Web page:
Who Ya Gonna Call?

As we head into the holidays, there’s going to be a wasteland period with little if any news to report. MD candidates are scrambling (product placement alert!) to finish Q4 fundraising with a flourish, but that’s about it. And we not have anything to talk about in terms of new numbers until January 15, although the whispering has already begun.

So to fill the space and hopefully provide some entertainment and information, I’m going to put it out to you, dear readers. 

Here’s a series of questions: if you have a campaign to run, who do you want to manage it? How about field? Which consultants are you hoping to engage? Which local activists do you want on your team?

Similarly, you’ve got a bill you want to pass in Annapolis or the counties: which lobbyist/activist/lawyer would you want to run your advocacy?

I want nominations. Totally anonymous, even better if you give me reasons why. I may use the narrative answers in a post, but again, they’re anonymous.


1. Campaigns. A. Staff B. Activists C. Consultants

2. Policy. A. Lobbyists B. Activists C. Lawyers

Once I have nominations, I will create a poll that will allow the Maryland Scramble readership to vote in utterly unscientific fashion, so some folks can brag and others can curse the unfair voting system. Self-nominations are permitted, and I may throw a few in myself if they don’t show up in your submissions.

Before Christmas, we’re going to answer the question “who ya gonna call?” to see who are the biggest, baddest and most effective politicos in all the land - or at least Maryland.

I even created a new email - [email protected] - just for this little exercise. You can use it to cents for me for other blog-related communications, or you can use the site’s sidebar for non-public comments as well.

The floor is open. Whatcha got for me?

Big Spenders

Want to know who spent how much on lobbying in Annapolis this year? The Baltimore Sun has the information you need. Top spenders: the teachers’ union and Exelon, the new mega-utility in town.

Top 10

The top 10 businesses, industry groups and other entities that spent the most on lobbying in Annapolis during a four-month period encompassing the 2015 session of the General Assembly.

1) $446,242 Maryland State Education Association
2) $368,673 Exelon Corp.
3) $345,719 Maryland Hospital Association
4) $329,432 CareFirst BlueCross BlueShield
5) $310,398 MedChi, the Maryland state medical society
6) $290,203 Maryland Bankers Association
7) $284,549 Maryland Retailers Association
8) $271,270 Maryland Catholic Conference, LLC

9) $270,045 Johns Hopkins Institutions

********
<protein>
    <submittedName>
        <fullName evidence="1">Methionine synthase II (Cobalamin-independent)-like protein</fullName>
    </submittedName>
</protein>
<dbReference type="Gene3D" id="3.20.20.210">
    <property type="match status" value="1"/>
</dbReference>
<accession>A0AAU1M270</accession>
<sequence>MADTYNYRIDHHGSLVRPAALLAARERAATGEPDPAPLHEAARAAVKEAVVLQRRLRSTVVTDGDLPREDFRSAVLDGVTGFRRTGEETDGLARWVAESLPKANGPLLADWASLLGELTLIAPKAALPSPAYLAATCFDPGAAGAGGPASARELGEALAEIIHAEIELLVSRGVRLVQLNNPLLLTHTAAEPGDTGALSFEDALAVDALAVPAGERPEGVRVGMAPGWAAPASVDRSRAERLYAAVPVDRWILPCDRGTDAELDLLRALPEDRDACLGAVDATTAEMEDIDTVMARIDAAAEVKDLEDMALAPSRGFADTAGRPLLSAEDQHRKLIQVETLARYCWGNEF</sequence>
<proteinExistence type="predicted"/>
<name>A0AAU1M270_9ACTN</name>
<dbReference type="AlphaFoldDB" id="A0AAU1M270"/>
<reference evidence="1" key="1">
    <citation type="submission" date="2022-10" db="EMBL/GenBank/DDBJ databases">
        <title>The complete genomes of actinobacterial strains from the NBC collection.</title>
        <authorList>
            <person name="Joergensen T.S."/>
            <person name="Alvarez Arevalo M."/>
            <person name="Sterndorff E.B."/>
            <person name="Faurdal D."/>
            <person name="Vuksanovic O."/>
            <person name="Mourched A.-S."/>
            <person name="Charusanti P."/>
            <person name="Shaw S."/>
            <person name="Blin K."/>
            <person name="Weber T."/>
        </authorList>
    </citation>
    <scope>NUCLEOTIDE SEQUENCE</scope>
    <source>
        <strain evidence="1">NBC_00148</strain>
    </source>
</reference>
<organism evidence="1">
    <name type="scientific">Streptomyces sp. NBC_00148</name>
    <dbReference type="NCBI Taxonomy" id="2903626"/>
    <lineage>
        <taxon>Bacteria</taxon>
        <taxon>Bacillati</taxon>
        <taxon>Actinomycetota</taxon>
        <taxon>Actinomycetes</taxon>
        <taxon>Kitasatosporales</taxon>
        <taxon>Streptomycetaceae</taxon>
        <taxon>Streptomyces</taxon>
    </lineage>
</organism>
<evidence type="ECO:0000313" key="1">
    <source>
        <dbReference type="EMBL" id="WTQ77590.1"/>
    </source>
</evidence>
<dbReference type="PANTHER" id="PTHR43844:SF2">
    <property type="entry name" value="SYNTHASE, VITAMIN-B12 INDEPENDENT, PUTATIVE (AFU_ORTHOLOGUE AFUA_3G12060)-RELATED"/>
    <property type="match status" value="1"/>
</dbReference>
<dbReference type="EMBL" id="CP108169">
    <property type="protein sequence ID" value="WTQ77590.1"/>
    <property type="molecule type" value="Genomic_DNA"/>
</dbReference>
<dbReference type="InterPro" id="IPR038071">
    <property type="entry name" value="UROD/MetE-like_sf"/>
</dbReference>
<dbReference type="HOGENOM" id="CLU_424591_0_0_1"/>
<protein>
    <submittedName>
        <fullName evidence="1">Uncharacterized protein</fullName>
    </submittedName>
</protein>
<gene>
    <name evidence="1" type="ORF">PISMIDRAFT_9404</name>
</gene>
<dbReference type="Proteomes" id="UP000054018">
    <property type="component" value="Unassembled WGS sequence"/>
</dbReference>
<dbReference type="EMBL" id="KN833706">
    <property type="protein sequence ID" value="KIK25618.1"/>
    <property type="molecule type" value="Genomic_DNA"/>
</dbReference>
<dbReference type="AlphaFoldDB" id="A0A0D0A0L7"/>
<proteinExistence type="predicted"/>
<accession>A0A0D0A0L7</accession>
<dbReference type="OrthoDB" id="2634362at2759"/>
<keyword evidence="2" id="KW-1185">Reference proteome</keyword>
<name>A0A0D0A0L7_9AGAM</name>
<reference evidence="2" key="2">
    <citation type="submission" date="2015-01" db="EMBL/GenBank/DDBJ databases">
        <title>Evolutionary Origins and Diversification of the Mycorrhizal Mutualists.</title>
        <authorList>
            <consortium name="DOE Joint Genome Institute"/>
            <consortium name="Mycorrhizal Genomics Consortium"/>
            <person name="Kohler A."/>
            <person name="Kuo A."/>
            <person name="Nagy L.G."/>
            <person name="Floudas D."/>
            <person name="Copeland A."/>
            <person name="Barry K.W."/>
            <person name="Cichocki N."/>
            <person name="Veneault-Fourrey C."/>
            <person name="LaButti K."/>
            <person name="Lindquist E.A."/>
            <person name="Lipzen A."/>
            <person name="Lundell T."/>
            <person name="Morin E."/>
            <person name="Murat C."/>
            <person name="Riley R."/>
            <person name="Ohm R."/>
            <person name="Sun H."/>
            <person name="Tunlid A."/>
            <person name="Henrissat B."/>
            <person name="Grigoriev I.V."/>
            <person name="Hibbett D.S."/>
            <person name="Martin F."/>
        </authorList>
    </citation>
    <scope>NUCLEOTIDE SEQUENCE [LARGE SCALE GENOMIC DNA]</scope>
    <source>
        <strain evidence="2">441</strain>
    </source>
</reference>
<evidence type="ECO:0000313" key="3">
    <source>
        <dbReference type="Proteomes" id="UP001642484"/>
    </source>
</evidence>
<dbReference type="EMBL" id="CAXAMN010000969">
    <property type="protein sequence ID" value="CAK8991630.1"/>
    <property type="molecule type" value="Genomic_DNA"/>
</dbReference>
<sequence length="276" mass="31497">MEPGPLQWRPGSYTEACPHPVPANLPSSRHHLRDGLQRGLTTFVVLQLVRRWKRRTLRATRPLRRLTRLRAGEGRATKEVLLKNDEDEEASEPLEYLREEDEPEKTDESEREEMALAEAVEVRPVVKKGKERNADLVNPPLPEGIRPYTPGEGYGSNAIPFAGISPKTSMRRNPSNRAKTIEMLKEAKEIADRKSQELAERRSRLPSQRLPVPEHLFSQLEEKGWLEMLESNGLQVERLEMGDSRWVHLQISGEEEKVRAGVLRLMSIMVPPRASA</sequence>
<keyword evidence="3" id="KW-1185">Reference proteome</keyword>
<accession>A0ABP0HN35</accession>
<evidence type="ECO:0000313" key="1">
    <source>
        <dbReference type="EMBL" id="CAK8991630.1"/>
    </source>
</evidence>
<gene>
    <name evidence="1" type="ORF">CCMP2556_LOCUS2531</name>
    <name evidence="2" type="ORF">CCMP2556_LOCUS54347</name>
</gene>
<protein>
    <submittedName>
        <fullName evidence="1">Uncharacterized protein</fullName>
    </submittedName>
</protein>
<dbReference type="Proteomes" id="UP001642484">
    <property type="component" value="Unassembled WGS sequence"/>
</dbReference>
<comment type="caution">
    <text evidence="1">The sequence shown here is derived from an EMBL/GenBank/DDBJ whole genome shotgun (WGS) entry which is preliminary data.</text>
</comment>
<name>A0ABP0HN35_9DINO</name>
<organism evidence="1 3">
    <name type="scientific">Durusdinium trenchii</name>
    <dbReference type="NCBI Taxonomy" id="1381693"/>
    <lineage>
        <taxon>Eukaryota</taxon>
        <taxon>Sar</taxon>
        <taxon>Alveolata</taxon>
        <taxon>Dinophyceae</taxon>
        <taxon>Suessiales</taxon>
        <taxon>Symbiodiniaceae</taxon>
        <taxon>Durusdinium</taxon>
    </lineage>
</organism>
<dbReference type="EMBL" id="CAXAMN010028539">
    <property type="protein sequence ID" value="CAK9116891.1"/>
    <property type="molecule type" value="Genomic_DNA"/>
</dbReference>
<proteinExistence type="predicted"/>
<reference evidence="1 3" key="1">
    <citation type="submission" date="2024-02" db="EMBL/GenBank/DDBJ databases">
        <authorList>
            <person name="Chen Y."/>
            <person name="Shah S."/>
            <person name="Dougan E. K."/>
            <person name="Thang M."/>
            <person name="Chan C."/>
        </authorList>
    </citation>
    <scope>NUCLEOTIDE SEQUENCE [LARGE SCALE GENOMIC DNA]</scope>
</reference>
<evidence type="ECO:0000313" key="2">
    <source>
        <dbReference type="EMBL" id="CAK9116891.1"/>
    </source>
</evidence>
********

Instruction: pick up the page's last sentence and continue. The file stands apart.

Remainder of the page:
10) $263,641 Baltimore Gas and Electric Co.

More lobbying and lobbyist information is available at the website of the State Ethics Commission. Ethics.maryland.gov.

Josh Kurtz: “Follow The Money”

Josh Kurtz at Center Maryland has a wide-ranging column today, covering lobbying ((did you know 15 lobbyists made over $500,000 each during the 2015 legislative session?), Bruce Bereano’s outsized influence over the Tawes Crab Feast, a legendary Maryland political event being held tomorrow in Crisfield (the air conditioned Bereano tent is so lovely), and the database of expense reimbursements put together by Chase Cook of the Capital Gazette (among other things, legislators from Anne Arundel County took the maximum reimbursement for hotels despite living close by).

Eye opening and sobering, Kurtz’s amble through the piles of money changing hands in Annapolis is a catalog of reminders that, in Maryland, arguably more than in most places, he or she who had the gold makes the rules and the laws. A sampling:

In all, 109 lobbyists have earned $50,000 or more since Nov. 1. Perhaps Annapolis isn’t such a sleepy town after all.

If nothing else, the Maryland lobbying class – along with the political class – has become more professionalized than it once was, and is feasting on the financial opportunities. Now, more than ever, you’ve got to follow the money to figure out what’s going on in Maryland politics – at a time when media coverage of the State House is more limited than it’s ever been.
Twenty-nine entities spent $150,000 or more on lobbying in the six-month period, and 179 spent at least $50,000. As is often the case, the health care and energy sectors were the big spenders.

I’ve talked about these issues before, and will continue to do so. Full disclosure: as part of my background research I’m going to Tawes tomorrow, but I promise not to go into the Bereano tent - unless it gets really, really hot. Ethics is one thing, but air conditioning is a basic necessity of modern life.